James Barclay, legislator, county official, and Indian agent, was born in Tennessee on February 11, 1816, the son of Walter and Elizabeth (McQueen) Barclay. In 1826 he came to Texas with his father and brother, but they all returned to Tennessee the same year. In February 1836 the family arrived in Jasper County and settled permanently in Texas. On April 16, 1841, Barclay married Virginia Ann Foster; they eventually had twelve children. Barclay was one of the earliest settlers in what is now Tyler County. In 1852 he bought land in the John Wheat survey that included a village of the Alabama Indians. These Indians had begun moving southward about 1840 from their Fenced-In Village in northwestern Tyler County to a location on Cypress Creek. The Alabamas referred to this village as Jim Barclay Village and continued to live there after 1852 with Barclay's permission.
After the organization of Tyler County in 1846, Barclay served in many of the county's elective positions. He was elected the first tax assessor-collector; in 1850 he was elected sheriff; and he was the county's chief justice during terms that began in 1856 and 1858. On February 3, 1854, Barclay and Samuel Rowe were appointed commissioners to purchase a tract of land for an Alabama Indian reservation in Polk County. This land is now a part of the Alabama-Coushatta Indian Reservation. On May 12, 1858, Governor H. R. Runnels appointed Barclay agent for the Alabama, Coushatta, and Pakana Muskogee Indians. From November 7, 1859, to February 13, 1860, he served as the Tyler County representative in the Texas legislature. He returned to the legislature in December 1863 to represent Tyler and Hardin counties and served on several legislative committees, including Indian Affairs. During the administration of Governor Pendleton Murrah, Barclay served a second term as agent for the Polk County Indians, from November 9, 1864, until he was replaced on August 29, 1865, by A. J. Harrison, an appointee of provisional governor A. J. Hamilton.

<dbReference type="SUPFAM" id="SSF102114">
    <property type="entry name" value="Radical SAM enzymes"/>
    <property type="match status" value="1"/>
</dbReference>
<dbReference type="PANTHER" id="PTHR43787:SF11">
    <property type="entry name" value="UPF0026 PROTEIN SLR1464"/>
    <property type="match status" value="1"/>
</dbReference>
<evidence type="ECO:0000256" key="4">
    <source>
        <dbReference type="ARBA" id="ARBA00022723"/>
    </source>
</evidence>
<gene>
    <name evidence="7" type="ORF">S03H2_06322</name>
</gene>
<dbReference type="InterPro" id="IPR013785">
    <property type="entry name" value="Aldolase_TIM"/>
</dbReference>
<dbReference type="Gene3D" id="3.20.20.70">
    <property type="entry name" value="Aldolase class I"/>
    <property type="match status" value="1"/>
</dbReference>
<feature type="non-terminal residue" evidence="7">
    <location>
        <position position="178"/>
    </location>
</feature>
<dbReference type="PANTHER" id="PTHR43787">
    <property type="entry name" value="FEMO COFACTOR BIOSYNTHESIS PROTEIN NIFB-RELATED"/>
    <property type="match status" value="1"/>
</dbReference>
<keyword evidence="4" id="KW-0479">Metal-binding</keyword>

Barclay continued to operate his large plantation and to participate in civic affairs until his death at his Tyler County home on December 14, 1873. He was buried in the Hart Cemetery, three miles south of Woodville.
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Members of the Legislature of the State of Texas from 1846 to 1939 (Austin: Texas Legislature, 1939). J. E. and Josiah Wheat, "The Early Days of Tyler County," Tyler County Dogwood Festival Program, 1963. James E. and Josiah Wheat, "Tyler County and the Texas Republic," Tyler County Dogwood Festival Program, 1967. Dorman H. Winfrey and James M. Day, eds., Texas Indian Papers (4 vols., Austin: Texas State Library, 1959–61; rpt., 5 vols., Austin: Pemberton Press, 1966).
Politics and Government
Eighth Legislature (1859-1861)
Tenth Legislature (1863-1864)
The following, adapted from the Chicago Manual of Style, 15th edition, is the preferred citation for this entry.
Howard N. Martin,
Handbook of Texas Online,
accessed May 28, 2022,
Published by the Texas State Historical Association.
Original Publication Date:
Most Recent Revision Date:
March 16, 2018